ALM Properties, Inc.
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Community association law moves up
Community associations, the nonprofit corporations that govern subdivisions, condominiums, planned communities and mixed-use developments, have become as common as fast-food restaurants. Nearly every new real estate development with multiple owners is governed by one or more community associations.
These private governments are not only more numerous than their public government counterparts, but their power and influence oftentimes is greater because, as private corporations, they are not subject to constitutional constraints.
Community associations were virtually nonexistent 40 years ago. As residents in communities began to share in the ownership of such things as swimming pools, clubhouses, tennis courts, landscaping and buildings, community associations emerged on the scene as a mandatory membership taxing and regulatory authority, established to ensure that these facilities were maintained on an ongoing basis and to help keep the peace among owners living in close proximity to one another.
A new body of law developed along with these community associations, principally dealing with balancing the rights of the individual residents versus the community associations that govern them. This article will discuss some of the legal issues and challenges that lawyers are grappling in this emerging area of the law.
Should there be limits?
Community associations, particularly in condominiums, always have regulated activities within residential units that negatively affect other owners. So, for example, it is typical for community associations to enforce elaborate sets of covenants thatamong other thingsmay limit or prohibit noise, pets, the business use of units, leasing, excessive numbers of persons living in a unit, the types of window treatments owners can have that are visible from the outside of units and interior structural changes that could negatively affect other units. These types of covenants generally have been upheld, so long as they are reasonably related to protecting the health, safety, aesthetics or welfare of the community and do not violate laws such as those governing fair housing.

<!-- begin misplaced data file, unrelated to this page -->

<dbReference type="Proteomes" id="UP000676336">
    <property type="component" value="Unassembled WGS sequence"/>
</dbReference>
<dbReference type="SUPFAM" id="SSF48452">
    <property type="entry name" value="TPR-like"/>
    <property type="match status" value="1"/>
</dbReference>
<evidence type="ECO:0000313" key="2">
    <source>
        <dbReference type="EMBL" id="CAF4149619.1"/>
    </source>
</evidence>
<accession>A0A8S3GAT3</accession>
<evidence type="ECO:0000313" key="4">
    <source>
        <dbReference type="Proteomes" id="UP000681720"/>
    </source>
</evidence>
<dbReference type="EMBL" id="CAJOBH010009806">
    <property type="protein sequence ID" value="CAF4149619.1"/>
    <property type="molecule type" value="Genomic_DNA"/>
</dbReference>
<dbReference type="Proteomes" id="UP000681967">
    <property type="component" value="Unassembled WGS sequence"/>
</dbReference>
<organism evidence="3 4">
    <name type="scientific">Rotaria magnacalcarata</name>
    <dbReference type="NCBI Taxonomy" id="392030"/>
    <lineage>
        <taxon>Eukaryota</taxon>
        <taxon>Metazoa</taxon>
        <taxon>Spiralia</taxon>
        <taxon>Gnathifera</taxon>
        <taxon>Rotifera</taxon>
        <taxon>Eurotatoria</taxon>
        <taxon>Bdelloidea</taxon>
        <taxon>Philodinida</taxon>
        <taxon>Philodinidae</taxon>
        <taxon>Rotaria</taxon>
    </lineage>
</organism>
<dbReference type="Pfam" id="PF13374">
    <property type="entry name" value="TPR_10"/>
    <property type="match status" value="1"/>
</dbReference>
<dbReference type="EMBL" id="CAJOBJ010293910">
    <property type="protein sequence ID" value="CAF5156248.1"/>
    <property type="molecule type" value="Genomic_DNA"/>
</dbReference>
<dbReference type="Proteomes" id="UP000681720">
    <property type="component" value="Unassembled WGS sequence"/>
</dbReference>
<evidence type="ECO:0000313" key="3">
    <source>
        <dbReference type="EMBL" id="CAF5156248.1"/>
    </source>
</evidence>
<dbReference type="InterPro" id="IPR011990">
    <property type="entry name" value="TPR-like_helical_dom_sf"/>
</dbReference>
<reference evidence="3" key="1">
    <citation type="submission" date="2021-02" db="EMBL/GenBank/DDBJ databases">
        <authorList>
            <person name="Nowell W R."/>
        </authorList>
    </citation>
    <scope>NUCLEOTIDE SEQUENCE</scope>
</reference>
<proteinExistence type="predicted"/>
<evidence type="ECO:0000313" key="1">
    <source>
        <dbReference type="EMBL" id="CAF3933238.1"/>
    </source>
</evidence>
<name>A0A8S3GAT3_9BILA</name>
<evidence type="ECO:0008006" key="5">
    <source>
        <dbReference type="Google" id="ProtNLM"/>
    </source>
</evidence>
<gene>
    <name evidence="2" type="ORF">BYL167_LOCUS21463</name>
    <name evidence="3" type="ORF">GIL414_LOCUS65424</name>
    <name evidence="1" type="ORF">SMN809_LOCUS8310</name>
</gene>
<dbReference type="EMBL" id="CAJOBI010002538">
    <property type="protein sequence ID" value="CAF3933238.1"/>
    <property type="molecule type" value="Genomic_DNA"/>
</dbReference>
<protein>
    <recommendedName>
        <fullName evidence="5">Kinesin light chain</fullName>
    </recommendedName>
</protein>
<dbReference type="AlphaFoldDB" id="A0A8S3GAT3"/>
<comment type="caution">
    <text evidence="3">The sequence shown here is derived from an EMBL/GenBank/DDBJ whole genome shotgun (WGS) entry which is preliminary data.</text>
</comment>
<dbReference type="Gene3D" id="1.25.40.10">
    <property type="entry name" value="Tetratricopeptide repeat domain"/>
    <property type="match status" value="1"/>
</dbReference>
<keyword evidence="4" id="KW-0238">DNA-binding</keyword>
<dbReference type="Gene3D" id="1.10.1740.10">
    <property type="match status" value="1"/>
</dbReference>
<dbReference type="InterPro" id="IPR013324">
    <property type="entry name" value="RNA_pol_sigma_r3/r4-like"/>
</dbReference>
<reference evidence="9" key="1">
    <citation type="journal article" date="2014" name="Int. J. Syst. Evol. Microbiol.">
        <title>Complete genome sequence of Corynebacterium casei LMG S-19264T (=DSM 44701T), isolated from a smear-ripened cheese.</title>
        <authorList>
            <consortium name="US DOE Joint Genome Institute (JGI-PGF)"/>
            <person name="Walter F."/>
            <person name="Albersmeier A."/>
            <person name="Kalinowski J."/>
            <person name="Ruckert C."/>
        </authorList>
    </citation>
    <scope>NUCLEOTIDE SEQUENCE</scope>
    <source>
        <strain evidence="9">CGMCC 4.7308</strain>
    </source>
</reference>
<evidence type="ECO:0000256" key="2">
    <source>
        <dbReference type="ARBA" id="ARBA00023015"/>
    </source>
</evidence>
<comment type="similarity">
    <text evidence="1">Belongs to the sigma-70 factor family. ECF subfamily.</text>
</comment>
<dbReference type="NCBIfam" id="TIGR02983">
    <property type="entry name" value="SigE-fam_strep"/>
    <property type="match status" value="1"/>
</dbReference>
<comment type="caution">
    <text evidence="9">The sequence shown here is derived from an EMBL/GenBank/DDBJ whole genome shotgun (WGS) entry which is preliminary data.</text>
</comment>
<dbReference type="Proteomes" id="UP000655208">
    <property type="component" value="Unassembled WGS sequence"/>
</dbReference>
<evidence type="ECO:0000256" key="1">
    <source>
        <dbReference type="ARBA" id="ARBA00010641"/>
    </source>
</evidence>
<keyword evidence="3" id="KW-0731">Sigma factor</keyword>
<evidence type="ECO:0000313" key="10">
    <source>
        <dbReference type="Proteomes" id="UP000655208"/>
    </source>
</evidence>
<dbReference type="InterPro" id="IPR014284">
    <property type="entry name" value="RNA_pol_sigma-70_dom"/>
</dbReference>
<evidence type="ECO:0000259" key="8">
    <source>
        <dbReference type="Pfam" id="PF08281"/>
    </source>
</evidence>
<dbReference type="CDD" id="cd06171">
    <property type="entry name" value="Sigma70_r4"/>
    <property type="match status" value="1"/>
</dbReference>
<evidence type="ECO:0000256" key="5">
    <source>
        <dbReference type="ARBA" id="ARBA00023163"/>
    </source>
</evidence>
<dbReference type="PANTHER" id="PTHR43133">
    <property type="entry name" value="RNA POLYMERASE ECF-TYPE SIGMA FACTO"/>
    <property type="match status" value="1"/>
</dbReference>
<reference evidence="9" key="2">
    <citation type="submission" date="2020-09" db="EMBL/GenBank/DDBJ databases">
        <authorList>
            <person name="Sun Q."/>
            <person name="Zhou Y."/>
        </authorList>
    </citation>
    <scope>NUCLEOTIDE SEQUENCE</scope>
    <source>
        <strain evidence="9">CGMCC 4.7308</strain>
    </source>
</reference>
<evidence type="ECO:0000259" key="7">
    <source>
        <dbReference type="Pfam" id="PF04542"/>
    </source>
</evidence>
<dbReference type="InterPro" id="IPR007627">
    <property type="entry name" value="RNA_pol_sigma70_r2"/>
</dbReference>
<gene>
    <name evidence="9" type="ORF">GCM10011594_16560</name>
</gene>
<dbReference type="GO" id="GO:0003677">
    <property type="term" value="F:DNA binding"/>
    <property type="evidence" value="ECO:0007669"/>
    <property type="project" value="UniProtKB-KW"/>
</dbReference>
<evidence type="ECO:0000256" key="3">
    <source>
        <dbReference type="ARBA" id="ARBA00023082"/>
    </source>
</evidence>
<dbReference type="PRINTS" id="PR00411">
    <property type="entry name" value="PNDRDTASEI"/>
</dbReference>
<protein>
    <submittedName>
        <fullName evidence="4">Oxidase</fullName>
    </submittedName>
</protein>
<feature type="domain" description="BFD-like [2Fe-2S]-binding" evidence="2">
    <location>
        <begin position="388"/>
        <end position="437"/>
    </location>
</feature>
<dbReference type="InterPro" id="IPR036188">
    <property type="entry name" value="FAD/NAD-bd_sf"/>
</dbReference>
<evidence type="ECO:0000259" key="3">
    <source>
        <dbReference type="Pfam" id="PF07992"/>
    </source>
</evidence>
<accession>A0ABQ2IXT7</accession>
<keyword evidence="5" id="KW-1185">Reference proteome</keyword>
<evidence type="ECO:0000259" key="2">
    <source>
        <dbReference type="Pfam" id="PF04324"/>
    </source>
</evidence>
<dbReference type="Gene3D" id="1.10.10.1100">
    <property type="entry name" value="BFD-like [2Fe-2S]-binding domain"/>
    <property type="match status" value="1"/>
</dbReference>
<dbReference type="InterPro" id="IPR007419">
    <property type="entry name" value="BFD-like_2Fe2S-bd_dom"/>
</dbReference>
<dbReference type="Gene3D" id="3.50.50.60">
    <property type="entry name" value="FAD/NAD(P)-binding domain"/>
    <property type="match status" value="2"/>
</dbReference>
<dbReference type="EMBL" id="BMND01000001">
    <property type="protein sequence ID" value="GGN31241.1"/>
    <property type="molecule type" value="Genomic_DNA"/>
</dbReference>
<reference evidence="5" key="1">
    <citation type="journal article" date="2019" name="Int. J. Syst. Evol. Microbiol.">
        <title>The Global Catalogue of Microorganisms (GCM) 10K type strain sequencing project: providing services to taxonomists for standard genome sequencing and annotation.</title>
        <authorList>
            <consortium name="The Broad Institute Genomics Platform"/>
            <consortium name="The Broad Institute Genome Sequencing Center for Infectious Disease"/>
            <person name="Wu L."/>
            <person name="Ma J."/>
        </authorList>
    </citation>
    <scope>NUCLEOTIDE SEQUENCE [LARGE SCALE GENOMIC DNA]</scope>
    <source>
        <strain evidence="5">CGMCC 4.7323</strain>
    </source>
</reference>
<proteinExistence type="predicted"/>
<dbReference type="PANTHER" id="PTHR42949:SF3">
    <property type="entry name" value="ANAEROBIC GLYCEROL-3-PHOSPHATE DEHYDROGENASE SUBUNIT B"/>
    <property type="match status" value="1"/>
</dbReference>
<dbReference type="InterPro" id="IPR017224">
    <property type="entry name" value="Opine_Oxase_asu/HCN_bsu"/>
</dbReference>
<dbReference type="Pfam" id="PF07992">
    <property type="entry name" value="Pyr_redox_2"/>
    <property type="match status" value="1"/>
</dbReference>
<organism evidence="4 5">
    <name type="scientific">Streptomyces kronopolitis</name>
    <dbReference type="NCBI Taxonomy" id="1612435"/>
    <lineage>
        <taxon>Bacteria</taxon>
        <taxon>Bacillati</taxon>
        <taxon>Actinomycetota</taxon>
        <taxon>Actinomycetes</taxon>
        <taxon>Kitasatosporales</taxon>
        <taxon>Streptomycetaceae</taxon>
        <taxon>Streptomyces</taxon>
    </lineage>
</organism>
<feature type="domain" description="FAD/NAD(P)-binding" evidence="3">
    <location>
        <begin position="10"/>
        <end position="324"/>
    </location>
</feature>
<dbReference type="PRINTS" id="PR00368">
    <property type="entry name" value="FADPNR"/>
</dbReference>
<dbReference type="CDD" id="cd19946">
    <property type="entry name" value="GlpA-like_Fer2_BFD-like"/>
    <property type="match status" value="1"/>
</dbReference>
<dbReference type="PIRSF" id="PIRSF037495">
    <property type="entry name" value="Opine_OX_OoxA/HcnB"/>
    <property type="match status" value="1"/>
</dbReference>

Practitioners regularly discuss whether there should be limits on the degree to which community associations can regulate what goes on inside units. The answer appears to be no, provided that the covenant benefits the community and is not arbitrary, capricious or grossly unreasonable.
Community associations in some high-rise condominiums are beginning to debate whether to adopt covenants restricting smoking inside of units. Should the rights of individual owners to be left alone in their homes outweigh whatever health benefits might result from not having cigarette smoke enter the air handling system that serves the building as a whole? While there have been few reported cases on this particular issue, courts generally have deferred to community associations in deciding how best to govern the communities they are serving.